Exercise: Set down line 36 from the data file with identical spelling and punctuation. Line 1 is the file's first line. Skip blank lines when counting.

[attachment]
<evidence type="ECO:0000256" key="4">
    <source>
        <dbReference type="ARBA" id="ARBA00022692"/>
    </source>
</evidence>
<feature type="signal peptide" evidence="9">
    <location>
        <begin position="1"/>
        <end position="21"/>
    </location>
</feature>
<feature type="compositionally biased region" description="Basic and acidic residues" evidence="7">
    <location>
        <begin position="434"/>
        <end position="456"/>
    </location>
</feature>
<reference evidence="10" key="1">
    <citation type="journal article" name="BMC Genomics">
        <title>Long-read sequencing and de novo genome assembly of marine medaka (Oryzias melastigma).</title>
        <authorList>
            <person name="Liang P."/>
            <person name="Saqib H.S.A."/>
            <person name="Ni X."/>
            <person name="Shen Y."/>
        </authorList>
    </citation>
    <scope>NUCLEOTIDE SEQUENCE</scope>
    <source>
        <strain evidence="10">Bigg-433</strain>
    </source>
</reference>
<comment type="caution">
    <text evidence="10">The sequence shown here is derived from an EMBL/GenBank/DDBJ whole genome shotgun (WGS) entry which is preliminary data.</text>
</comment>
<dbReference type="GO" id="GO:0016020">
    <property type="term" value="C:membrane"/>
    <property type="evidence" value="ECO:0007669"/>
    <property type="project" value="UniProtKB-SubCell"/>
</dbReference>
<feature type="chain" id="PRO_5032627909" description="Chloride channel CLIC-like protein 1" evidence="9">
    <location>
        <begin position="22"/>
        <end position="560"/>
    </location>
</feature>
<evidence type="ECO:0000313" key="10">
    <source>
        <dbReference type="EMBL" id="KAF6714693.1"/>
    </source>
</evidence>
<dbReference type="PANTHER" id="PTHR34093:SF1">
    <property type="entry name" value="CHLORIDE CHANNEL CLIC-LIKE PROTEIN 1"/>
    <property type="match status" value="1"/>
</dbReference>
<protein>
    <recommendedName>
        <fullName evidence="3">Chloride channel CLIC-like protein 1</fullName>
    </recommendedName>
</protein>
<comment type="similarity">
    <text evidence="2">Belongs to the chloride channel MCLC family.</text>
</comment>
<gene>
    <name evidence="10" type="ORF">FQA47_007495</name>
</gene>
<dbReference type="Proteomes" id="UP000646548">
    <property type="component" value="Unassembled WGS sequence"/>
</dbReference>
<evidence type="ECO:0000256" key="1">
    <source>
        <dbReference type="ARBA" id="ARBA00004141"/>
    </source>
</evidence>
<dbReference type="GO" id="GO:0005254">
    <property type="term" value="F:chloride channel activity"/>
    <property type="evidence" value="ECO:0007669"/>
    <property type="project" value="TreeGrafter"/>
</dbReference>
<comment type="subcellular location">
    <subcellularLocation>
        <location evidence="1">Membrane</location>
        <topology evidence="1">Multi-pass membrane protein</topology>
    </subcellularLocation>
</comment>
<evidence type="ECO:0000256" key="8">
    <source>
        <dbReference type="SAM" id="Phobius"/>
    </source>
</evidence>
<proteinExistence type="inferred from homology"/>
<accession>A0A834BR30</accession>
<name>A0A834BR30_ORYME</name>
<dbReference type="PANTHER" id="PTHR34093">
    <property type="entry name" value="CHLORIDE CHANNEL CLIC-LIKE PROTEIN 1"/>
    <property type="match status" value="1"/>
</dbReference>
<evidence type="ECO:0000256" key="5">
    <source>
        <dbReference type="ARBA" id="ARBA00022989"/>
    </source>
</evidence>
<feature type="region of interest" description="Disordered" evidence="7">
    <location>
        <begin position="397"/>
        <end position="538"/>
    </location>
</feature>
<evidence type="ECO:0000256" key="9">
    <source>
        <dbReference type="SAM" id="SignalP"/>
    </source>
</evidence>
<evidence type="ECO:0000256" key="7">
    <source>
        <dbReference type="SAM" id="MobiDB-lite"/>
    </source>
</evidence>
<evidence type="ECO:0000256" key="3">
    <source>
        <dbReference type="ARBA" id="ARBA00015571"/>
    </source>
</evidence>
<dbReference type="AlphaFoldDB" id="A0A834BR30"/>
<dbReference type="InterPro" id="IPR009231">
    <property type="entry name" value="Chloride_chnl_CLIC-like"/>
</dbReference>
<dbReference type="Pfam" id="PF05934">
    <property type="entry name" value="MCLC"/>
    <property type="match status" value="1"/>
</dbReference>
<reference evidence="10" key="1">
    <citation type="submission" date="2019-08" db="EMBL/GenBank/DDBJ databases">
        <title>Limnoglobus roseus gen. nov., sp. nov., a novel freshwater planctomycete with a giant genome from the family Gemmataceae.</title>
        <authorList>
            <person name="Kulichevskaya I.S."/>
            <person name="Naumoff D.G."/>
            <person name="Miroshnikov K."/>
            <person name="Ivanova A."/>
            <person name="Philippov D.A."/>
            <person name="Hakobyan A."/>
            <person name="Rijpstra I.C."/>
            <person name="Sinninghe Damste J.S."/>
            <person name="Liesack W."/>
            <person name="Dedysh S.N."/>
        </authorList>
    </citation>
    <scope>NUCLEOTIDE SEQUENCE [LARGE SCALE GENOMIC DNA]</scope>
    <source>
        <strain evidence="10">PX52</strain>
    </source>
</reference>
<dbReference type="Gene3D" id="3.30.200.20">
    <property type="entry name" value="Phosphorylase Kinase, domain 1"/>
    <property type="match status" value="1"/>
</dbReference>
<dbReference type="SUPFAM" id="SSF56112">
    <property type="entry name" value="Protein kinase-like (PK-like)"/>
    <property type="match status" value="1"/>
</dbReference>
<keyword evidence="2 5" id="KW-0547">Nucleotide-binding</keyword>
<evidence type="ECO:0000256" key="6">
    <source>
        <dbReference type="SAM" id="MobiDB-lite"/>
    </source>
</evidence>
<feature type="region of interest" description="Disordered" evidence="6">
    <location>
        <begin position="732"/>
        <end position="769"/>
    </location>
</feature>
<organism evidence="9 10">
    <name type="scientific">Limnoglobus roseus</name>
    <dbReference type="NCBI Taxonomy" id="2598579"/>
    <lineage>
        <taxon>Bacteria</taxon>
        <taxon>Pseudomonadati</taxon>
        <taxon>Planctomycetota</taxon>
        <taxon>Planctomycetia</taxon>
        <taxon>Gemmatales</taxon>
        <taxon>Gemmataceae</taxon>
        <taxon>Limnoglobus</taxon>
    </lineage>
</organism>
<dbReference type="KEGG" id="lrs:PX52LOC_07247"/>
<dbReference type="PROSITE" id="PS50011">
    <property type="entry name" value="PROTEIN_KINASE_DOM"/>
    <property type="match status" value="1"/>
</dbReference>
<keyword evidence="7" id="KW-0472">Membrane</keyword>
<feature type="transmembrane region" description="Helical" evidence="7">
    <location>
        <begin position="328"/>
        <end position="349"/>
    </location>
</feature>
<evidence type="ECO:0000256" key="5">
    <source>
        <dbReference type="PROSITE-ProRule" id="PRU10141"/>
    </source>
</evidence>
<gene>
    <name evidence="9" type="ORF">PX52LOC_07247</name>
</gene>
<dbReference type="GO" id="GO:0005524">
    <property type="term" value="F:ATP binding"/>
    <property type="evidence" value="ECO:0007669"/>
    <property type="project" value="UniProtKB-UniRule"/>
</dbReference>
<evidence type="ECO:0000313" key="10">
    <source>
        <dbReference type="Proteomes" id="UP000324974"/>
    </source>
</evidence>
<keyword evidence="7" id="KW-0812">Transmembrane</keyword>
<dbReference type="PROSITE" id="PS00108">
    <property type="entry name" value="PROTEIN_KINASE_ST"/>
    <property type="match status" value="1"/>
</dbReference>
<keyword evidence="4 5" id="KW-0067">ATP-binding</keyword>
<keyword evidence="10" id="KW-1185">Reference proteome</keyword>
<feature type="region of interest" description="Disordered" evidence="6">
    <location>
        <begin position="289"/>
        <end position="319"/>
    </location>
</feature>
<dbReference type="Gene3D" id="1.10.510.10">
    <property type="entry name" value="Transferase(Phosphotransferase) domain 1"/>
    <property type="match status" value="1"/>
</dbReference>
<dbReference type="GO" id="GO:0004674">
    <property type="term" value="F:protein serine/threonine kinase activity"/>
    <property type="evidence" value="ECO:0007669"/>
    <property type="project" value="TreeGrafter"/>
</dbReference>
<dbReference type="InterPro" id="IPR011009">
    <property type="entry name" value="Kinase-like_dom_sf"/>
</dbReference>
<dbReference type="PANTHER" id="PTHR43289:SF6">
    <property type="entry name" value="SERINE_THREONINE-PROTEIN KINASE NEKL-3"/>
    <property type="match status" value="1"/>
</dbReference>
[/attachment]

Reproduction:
<dbReference type="GO" id="GO:0016020">